Giving video games a practical application
As a teenager, he mastered Dance Dance Revolution, and by the time he entered college, Park had moved on to Sudden Attack, a multi-player, first-person shooter game, as well as Samgukji, a strategy-simulation game.
He eventually started developing his own games, and even led a game-making circle. It was that long-term relationship with video games, as well as his broad expertise, that led him to obtain the first “gaming doctorate” at the Korea Advanced Institute of Science and Technology (Kaist).
Park received his doctoral degree yesterday from Kaist. His thesis, entitled “Enabling Pervasive Social Exercise Games with Heterogeneous Exercise Devices,” deals with linking exercise machines, like a treadmill, online to motivate people to exercise while also playing a healthy and fun game together.
Park’s love for games and his extensive experience playing them helped him immensely in writing his paper.
But at first it didn’t have the most positive impact on his coursework. To enter university, he had to study for an additional year. Likewise, his undergraduate marks weren’t satisfactory enough for him to gain admission to graduate school right away, and he finished his master’s degree in two and a half years, when most normally finish in two.
“Unlike studying, games show results quickly enough for me to feel fulfilled,” Park said. “Playing games did obstruct my studies [at first].”
So Park fueled his passion into something practical and developed games that would have real-life benefits for players.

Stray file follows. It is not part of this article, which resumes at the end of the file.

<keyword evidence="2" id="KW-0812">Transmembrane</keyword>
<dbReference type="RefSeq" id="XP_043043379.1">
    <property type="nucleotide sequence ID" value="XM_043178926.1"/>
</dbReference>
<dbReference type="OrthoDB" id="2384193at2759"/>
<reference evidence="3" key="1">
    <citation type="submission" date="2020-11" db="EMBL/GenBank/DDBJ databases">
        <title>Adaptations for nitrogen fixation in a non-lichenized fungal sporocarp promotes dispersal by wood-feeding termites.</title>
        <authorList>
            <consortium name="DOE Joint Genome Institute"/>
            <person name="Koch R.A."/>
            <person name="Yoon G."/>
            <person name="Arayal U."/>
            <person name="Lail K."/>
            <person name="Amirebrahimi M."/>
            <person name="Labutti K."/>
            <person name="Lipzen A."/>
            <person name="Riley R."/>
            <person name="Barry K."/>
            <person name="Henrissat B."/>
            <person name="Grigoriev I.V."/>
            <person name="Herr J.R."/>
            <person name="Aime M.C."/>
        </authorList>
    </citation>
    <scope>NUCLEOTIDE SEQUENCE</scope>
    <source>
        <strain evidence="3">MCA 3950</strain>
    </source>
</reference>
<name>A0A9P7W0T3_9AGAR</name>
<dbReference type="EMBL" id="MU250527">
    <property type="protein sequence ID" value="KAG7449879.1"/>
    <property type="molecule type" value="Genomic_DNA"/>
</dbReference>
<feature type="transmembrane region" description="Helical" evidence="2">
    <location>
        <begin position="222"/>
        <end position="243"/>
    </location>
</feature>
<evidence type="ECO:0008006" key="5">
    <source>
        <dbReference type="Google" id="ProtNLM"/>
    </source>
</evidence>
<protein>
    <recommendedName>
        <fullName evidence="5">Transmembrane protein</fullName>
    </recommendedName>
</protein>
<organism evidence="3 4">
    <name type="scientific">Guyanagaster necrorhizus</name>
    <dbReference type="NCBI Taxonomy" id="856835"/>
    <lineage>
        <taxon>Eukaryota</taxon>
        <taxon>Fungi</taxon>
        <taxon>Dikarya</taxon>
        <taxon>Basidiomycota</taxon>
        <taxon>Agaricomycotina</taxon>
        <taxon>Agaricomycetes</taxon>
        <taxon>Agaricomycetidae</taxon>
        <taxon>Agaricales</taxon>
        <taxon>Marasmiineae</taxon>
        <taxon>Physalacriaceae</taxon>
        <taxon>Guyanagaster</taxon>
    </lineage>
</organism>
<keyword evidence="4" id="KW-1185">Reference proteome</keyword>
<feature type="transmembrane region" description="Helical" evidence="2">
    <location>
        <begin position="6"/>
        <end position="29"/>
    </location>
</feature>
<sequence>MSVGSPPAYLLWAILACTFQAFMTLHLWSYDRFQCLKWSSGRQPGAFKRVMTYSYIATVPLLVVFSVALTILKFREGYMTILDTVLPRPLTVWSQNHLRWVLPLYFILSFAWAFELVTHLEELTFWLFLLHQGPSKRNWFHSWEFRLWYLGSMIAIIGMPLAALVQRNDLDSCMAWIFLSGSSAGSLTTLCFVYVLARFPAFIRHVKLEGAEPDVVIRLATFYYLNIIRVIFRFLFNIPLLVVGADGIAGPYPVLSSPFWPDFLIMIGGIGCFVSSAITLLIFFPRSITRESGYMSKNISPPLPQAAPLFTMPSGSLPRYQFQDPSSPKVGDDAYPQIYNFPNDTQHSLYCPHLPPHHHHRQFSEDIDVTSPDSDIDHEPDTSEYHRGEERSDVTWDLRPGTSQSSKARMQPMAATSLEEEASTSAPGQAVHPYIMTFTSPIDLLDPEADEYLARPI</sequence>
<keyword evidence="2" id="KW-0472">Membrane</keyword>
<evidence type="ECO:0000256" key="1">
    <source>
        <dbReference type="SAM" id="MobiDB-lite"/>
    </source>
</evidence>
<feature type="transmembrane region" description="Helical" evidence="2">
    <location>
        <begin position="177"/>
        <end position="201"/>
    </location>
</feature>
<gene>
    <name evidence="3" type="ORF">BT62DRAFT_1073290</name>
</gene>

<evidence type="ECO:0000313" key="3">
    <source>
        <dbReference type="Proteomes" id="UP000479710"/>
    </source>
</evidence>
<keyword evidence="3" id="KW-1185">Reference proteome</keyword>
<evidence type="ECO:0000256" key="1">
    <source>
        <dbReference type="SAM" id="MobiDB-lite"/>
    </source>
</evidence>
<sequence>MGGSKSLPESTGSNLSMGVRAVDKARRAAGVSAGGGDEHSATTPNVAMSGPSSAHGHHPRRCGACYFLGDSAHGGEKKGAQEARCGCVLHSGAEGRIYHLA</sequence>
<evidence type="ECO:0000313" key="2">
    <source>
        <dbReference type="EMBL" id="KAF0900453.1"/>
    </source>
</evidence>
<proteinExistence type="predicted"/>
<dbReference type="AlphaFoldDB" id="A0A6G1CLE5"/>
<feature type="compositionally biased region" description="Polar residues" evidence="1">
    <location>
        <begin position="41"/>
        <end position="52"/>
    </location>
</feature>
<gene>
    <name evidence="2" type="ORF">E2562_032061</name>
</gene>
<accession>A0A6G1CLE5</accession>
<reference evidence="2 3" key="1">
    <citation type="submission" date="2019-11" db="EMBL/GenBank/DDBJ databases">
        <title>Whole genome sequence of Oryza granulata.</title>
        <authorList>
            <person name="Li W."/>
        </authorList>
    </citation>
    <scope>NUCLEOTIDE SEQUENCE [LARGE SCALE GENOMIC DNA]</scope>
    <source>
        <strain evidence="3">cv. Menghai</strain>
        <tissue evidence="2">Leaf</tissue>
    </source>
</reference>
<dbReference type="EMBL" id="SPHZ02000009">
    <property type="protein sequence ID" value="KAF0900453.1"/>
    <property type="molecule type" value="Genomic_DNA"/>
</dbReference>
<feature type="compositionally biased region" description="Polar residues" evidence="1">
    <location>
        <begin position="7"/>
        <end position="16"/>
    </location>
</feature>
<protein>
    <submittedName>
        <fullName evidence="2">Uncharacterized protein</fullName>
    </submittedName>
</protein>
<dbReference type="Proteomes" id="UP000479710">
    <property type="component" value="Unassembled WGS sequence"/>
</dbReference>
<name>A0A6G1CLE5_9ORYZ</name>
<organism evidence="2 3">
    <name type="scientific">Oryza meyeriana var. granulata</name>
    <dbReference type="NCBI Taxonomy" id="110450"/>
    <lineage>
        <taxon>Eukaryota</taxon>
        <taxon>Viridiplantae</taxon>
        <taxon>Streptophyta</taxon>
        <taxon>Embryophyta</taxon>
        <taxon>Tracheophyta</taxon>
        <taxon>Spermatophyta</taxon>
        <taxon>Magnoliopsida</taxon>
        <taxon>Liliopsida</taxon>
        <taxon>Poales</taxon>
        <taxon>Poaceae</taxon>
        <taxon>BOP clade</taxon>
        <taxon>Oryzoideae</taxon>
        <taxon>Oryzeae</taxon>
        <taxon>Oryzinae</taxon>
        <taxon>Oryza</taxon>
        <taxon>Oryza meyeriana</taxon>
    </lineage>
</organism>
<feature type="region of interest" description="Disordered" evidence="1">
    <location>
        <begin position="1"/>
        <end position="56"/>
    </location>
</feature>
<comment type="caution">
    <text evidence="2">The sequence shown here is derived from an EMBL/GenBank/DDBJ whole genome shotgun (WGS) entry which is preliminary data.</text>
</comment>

His master’s degree thesis was also related to gaming - expounding on a user-created game (UCG) platform that allows users to make their own games.
However, when he decided to work on games again for his doctoral thesis, those around him tried to persuade him otherwise, claiming it would be difficult for him to obtain a doctoral degree with a thesis on gaming when Kaist’s academic tradition is focused on research.
But Professor Song Jun-hwa, who advised him on his dissertation, was an encouraging force.
“You can get a doctoral degree [researching games],” he told Park, “but only if you focus on how they can have real-life applications.”
In the end, Park’s thesis paper, which also theorized on the development process, received critical acclaim among academics and was awarded several honors for excellence and demonstration.
His research and work also caught the attention of the National Aeronautics and Space Administration (NASA) in the United States, where Park was selected to work as a researcher at its Ames Research Center.
From June, Park will be a part of a team focused on intelligent robotics and human-computer interaction (HCI).
“Gaming is really the field where HCI is most prevalent,” Park said. “I want to continue research in this field to help people in their everyday lives.”
BY KIM HAN-BYUL [email@example.com]